Key House Democrat skeptical of billionaire tax, calls it ‘difficult’ to implement

A top House Democrat questioned a new Senate plan to tax the unrealized capital gains of billionaires and other very high incomes, arguing that the proposal could be too complicated to implement.

The proposal, which Senate Finance Chairman Ron Wyden, D-Ore., Is expected to unveil later this week, would set the income tax of billionaires at $ 1 billion in revenue, or three consecutive years of revenue from $ 100 million or more. Democrats hope to generate at least $ 200 billion in new revenue over the next decade from the tax, which would include stocks as well as other assets such as real estate, bonds and art. Individuals could claim deductions for annual losses in the value of their assets.

But Representative Richard Neal, chairman of the Tax Drafting Ways and Means Committee, said on Monday that he told Wyden during a discussion that the billionaire’s tax administration proposed by the senator was “a bit more difficult”.


Neal, D-Mass., Suggested that the House Tax Raise Bill – which overturned most of the Republicans Tax Cuts and Jobs Act of 2017 – was more simple and easier to adopt.

Under this measure, the top tax rate would drop to 39.6%, compared to 37% for married couples who report taxable income over $ 450,000 and for individuals who report over $ 400,000. . The corporate tax rate would rise to 26.5%, compared to 21% for companies earning more than $ 5 million in revenue. The bill also provided for a 3% surtax on individual income above 5% and increased the maximum tax rate on capital gains – the proceeds from the sale of an asset – to 25%, from 20%. %.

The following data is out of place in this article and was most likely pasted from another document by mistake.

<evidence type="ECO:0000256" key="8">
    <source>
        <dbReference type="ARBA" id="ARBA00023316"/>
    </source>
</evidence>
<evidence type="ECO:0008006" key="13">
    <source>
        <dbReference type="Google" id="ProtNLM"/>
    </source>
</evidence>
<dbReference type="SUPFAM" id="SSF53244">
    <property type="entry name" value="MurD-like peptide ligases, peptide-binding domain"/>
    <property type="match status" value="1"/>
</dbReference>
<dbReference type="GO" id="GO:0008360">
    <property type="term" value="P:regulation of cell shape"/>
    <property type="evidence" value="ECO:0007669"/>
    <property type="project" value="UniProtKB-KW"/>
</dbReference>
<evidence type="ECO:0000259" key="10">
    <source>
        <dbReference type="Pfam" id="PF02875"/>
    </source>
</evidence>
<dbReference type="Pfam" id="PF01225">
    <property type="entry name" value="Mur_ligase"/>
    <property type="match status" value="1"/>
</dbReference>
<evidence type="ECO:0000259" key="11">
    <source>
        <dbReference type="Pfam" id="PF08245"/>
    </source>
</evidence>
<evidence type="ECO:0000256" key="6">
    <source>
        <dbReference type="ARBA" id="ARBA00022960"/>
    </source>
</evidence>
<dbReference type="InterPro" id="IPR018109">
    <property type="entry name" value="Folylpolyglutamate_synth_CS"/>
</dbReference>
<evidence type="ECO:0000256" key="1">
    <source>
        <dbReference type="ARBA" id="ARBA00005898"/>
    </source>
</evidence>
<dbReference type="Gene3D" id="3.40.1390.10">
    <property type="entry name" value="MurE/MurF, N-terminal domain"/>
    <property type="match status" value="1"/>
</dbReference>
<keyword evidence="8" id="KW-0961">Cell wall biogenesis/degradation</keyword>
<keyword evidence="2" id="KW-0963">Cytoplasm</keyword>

While the House proposal is more in line with President Biden’s original tax strategy to fund his economic spending plan, Democrats had to rethink their various sources of revenue after a key Democrat, Senator Kyrsten Sinema, D- Ariz., Opposed higher taxes for affluent corporations and wealthy Americans. With the thinnest possible Senate majority, Democrats had no voice to spare.

In this file photo from September 9, 2021, House Ways and Means Committee Chairman Richard Neal, D-Mass., Chairs a markup hearing to craft Democrats’ Build Back Better law, massive legislation which is the cornerstone of President Biden’s national policy. ag (AP / AP Newsroom)

Yet despite Synema’s rejections, Neal hinted that the House’s measure was not entirely ruled out.

“Our plan is improving every day,” he told reporters.

With Neal’s hindsight, it’s not clear whether the billionaire tax, which would be the first of its size and reach in an advanced economy, will be supported by all Senate Democrats and nearly all House Democrats – the threshold required for its adoption.

Democrats say the tax would affect about 700 taxpayers, or about 0.0002% of richest Americans.

“The rate hike will not make Jeff Bezos pay a dime more,” Senator Elizabeth Warren, D-Mass, told MSNBC on Sunday. Warren has been pushing for a tax on the richest Americans for years, rolling out a much larger plan during his 2020 presidential campaign. “What we need is a tax that focuses on wealth of the richest Americans. “


Critics, including Republicans and tax groups such as the National Taxpayers Union, slammed a tax on unrealized capital gains from billionaires, arguing it would add more bureaucracy to the already bloated tax system and hurt investors commercial.

Democratic leaders have set a deadline of Oct. 31 to reach an agreement on the spending plan and a separate bipartisan $ 1.2 trillion infrastructure deal. While it’s not clear what the final tax and expense proposal might look like, it is expected to be significantly smaller than the original one proposed by the White House. Biden discussed revenue with Democrats that would be between $ 1.7 trillion and $ 1.9 trillion.

Democrats have only a few legislative weeks to negotiate and pass a spending bill in both houses in addition to the infrastructure bill that Biden sees as essential to his campaign pledge to work across the country. the aisle. But the party will also juggle the threat of two looming crises: a government shutdown and debt default.

“We have to get there,” Biden said Monday during an address at a transit center in New Jersey.

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